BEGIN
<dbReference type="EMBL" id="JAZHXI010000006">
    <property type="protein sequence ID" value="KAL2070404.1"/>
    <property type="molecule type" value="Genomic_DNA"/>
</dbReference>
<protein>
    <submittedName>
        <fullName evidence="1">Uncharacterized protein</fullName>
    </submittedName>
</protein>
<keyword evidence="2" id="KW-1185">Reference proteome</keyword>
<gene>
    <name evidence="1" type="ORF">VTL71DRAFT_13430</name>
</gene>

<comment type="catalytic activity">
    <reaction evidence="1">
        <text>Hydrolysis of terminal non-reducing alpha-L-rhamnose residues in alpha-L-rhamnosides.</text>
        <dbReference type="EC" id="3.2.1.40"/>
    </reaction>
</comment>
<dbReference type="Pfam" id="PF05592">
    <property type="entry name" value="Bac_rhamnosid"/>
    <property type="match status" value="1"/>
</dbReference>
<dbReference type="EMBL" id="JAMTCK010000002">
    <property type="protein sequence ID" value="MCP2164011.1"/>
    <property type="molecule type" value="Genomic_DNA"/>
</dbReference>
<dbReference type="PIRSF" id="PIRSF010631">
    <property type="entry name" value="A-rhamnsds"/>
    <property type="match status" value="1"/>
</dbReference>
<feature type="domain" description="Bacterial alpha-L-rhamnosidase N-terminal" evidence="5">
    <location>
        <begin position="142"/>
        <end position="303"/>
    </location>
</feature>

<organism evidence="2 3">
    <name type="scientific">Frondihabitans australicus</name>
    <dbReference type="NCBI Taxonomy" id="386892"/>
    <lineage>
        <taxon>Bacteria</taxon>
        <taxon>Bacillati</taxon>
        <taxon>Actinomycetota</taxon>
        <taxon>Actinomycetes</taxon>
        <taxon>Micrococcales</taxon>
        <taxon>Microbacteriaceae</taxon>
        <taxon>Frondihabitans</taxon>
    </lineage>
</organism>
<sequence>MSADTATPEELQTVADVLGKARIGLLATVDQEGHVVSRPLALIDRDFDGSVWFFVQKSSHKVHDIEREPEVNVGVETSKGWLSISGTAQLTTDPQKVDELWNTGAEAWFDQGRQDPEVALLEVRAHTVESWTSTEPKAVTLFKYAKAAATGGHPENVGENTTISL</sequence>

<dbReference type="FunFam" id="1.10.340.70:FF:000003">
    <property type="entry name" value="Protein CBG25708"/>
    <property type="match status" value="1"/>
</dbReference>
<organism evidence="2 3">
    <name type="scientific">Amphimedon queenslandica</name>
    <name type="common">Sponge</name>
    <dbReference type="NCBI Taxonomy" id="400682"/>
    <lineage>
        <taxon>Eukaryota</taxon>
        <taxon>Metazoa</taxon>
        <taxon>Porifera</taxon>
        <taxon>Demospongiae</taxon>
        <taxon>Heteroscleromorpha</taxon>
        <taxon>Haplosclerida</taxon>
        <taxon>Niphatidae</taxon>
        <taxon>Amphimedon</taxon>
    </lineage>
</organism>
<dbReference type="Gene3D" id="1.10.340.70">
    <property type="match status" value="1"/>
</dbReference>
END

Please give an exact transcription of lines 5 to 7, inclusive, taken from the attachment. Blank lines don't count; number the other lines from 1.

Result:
<protein>
    <submittedName>
        <fullName evidence="1">Uncharacterized protein</fullName>